Scott Shainker, DO, MS, Contributor

Scott Shainker, D.O, M.S., is a maternal-fetal medicine specialist in the Department of Obstetrics and Gynecology at Beth Israel Deaconess Medical Center (BIDMC). He is also a member of the faculty in the Department of Obstetrics, … See Full Bio View all posts by Scott Shainker, DO, MS

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Helping children who are neurodiverse build friendships

Three children with their bikes in a park with large green-leafed trees; the children, who are neurodiverse, are wearing helmets and grouped in a friendly way

Making friends and finding social opportunities can sometimes be difficult, particularly for children with neurodevelopmental disabilities, such as autism spectrum disorder, attention deficit hyperactivity disorder, or an intellectual disability. Here’s what parents can do to help.

Building inclusive communities

Friendships and social connections are an important aspect of our lives. They provide a sense of belonging and allow people to be included in their communities.

People with neurodevelopmental disabilities may communicate, learn, and behave differently. Sometimes these differences make it harder than usual to develop friendships and participate in social activities.

But parents and others can help create more inclusive communities and opportunities to build social relationships, especially for people with neurodiverse abilities.

Below are some tips and strategies to help children learn and develop the social and emotional skills they need to make friends.

Practice at home: Tips for common social situations

Navigating social settings and making friends involve many skills you can practice with children at home.

  • Greetings and questions. Make a habit of practicing greetings throughout the day. Model good listening for your child, and take turns asking and answering conversation starters like, “How are you?”
  • Calm body movements. Sometimes it can be hard for children with neurodevelopmental disabilities to keep a calm body. Have your child practice giving their body enough room and keeping personal space between themselves and others by using an arm’s-length distance.
  • Appropriate level of voice. Encourage your child to listen and match the level of your voice. Imagine your voice has a volume dial and practice turning the volume up and down.
  • Eye contact. Looking directly into someone’s eyes can be difficult, so help your child instead look at different parts of your face or practice looking at their own eyes in the mirror.
  • Reading and responding to social signals. People regularly communicate using more than just words. Social signals are the variety of ways in which we communicate through body language and facial expressions. Often this can be tricky to detect for children who are neurodiverse. Help your child recognize common social signals by asking what someone’s body or face might be saying.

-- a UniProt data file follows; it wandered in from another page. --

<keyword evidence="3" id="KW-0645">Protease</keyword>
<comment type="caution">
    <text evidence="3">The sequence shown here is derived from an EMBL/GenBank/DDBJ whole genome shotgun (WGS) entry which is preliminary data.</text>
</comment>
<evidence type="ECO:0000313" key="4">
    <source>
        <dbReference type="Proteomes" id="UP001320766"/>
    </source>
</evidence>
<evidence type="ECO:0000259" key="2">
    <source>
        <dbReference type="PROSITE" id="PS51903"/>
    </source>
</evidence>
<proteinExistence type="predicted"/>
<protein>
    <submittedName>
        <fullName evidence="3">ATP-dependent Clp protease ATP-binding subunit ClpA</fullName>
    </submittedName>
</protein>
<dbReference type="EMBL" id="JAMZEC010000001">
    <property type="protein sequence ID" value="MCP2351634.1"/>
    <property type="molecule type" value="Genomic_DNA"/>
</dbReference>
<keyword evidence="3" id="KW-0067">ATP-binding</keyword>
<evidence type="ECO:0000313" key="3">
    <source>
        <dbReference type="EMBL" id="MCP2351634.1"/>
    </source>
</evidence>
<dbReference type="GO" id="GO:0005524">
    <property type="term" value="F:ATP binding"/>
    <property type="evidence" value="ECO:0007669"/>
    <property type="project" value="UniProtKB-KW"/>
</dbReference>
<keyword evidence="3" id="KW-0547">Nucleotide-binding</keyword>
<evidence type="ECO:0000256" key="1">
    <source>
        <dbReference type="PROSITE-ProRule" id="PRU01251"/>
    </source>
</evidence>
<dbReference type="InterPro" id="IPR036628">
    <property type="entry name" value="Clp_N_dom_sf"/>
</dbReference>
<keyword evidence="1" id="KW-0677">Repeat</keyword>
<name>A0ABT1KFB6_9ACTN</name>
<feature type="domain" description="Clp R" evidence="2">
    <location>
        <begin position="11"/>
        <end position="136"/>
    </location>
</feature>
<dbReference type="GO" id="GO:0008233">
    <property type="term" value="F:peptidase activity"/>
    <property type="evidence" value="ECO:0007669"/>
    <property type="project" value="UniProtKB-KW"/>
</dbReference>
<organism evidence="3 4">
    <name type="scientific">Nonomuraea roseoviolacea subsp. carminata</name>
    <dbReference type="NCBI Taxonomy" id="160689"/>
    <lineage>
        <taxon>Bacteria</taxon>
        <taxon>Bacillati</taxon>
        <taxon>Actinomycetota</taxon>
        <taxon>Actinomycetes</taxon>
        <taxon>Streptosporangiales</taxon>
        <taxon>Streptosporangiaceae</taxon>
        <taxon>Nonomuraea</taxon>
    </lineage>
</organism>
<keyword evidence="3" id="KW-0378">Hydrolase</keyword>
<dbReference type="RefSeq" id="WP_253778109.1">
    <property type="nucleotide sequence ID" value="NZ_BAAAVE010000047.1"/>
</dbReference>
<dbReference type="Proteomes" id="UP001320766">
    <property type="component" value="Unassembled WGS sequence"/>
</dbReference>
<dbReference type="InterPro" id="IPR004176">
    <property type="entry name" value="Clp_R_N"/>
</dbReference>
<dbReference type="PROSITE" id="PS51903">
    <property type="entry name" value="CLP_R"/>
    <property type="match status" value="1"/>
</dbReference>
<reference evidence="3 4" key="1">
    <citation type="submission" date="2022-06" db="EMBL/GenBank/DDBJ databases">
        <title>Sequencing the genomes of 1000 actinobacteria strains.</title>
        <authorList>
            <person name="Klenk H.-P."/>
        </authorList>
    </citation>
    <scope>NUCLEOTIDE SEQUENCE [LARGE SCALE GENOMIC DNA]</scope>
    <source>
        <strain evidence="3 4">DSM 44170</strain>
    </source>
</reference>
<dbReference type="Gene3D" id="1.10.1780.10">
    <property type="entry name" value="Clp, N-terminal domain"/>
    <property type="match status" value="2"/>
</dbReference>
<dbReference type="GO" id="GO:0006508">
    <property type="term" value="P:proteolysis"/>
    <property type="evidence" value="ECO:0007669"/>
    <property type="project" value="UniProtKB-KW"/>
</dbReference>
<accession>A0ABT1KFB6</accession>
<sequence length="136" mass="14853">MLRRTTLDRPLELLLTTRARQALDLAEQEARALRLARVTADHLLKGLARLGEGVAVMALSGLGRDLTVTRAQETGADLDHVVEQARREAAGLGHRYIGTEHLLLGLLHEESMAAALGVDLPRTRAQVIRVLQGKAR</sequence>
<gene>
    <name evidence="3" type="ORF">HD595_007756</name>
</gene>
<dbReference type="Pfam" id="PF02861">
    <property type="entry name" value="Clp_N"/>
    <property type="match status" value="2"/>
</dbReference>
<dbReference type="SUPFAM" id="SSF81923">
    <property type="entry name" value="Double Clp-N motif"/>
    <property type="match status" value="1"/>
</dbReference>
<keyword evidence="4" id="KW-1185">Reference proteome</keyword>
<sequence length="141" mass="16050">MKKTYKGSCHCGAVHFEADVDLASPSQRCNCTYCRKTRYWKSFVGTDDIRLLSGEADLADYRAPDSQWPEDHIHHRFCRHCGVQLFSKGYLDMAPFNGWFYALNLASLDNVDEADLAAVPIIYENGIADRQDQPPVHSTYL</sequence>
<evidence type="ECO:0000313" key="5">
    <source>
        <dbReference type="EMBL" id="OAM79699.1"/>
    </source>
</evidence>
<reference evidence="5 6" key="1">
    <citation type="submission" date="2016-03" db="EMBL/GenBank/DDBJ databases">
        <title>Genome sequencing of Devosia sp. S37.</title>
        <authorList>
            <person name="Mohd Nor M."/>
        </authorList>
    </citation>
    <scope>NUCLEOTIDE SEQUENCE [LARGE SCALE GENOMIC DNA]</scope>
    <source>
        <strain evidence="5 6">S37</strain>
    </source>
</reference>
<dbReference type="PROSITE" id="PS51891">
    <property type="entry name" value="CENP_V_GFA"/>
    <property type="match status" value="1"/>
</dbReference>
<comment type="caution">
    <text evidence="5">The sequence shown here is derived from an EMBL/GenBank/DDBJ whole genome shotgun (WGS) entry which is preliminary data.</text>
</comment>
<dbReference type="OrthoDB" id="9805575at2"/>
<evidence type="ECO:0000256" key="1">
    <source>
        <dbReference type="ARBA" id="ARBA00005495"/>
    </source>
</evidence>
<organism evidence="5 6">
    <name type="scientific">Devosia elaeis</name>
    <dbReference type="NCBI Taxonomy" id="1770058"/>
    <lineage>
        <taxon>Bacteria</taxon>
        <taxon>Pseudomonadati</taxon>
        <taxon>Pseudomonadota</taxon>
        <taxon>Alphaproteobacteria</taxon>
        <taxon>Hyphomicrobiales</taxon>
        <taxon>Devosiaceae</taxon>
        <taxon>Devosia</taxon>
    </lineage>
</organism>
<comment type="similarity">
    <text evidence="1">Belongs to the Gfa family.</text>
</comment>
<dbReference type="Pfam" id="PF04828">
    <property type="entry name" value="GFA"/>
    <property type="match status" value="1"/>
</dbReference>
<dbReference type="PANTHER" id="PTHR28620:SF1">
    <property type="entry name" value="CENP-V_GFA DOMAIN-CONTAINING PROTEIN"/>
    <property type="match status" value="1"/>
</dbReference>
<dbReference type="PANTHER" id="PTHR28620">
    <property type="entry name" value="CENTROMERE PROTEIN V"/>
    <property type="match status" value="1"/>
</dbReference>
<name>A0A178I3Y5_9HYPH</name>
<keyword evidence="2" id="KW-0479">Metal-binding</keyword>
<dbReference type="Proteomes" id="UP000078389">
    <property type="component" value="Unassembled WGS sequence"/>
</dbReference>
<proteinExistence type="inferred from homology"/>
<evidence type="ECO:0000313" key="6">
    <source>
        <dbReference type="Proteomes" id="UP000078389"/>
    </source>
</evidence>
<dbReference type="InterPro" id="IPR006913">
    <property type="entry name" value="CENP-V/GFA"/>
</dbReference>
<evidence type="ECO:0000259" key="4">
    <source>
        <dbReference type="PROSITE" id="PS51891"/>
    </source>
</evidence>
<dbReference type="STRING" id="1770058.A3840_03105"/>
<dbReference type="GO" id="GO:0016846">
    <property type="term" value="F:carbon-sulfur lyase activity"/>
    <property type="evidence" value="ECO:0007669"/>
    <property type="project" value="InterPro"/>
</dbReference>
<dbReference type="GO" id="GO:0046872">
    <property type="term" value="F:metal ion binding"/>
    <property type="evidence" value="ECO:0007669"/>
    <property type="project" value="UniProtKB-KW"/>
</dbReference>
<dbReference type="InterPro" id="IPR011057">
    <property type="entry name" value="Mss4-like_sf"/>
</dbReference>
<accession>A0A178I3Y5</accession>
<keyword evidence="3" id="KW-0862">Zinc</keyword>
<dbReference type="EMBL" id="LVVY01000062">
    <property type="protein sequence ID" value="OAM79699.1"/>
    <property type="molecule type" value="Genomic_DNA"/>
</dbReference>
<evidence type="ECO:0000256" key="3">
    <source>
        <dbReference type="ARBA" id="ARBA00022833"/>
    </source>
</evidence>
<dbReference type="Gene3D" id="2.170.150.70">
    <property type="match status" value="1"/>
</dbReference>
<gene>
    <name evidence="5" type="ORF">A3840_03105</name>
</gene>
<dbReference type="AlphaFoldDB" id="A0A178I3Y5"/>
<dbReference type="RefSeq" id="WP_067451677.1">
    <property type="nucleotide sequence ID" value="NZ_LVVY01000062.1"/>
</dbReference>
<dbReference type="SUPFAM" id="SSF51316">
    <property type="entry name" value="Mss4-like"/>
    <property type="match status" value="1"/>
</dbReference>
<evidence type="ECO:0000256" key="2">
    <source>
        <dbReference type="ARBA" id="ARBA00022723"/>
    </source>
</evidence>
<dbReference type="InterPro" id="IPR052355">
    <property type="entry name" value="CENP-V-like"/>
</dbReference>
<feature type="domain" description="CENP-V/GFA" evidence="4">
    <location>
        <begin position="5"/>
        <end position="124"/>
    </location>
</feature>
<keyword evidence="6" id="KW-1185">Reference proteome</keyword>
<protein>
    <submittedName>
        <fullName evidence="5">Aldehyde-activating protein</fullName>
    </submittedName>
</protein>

Rerouting challenging behaviors to help children build friendships

Challenging behaviors may get in the way of making and keeping friends. It is important to address challenging behaviors like impulsivity and aggression through therapies and programming. Additionally, practicing the following fundamental skills can help reduce challenging behaviors.

  • Patience. Learning how to wait for a turn to play or a time to speak in a conversation is an important social skill. Practice waiting with a timer, gradually building up from 10 seconds, to one minute, to five minutes.
  • Flexibility. Help your child make compromises using first/then statements, such as, “First we play your way, then my way.” Model flexible play and redirect with new toys to show how play can evolve.
  • Communicating strong emotions.Handling strong feelings can be difficult sometimes. Practice communicating these feelings effectively either by asking for help, using an emotions board, or taking a break.

How to throw a wide net socially

Encouraging social opportunities is an important part of supporting friendships and social relationships for children with neurodevelopmental disabilities. Social spaces offer chances for children who are neurodiverse to find activities they enjoy. They are able to practice the social and emotional skills they are learning and even meet other children practicing these same skills.

  • Structure and organize play dates. Set up the environment before a play date by making a list of activities to do with a friend, then picking out of a hat which activities to do and in what order.
  • Make a list of things that are fun to do and invite others to join. Look for free or low-cost programs or events out in the community.
  • Connect with other parents of children with disabilities. Set up an activity for your children like an ice cream date, going on a walk, or a game night with adults and kids together. These encounters can give rise to repeat, planned social interactions.
  • Check out organizations in the community for children with disabilities, like Special Olympics, or recreational programs that foster inclusive environments through Unified Sports.
  • Look into facilitated recreational activities like a Lego club or pizza parties with teachers. Plan to bring a support person if needed.

Your child’s doctor or teacher may be able to suggest additional community or web-based resources designed to help families support friendships for children with neurodiverse abilities.

About the Authors

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Sydney Reynders, ScB, Contributor

Sydney Reynders, ScB, is a clinical research coordinator in the Boston Children’s Hospital Down Syndrome Program. She assists in research investigating educational, behavioral, and medical interventions in Down syndrome and other neurodevelopmental disorders. She received her … See Full Bio View all posts by Sydney Reynders, ScB photo of Nicole Baumer, MD, MEd

Nicole Baumer, MD, MEd, Contributor

Nicole Baumer, MD, MEd is a child neurologist/neurodevelopmental disabilities specialist at Boston Children's Hospital, and an instructor in neurology at Harvard Medical School. Dr. Baumer is director of the Boston Children's Hospital Down Syndrome Program. She … See Full Bio View all posts by Nicole Baumer, MD, MEd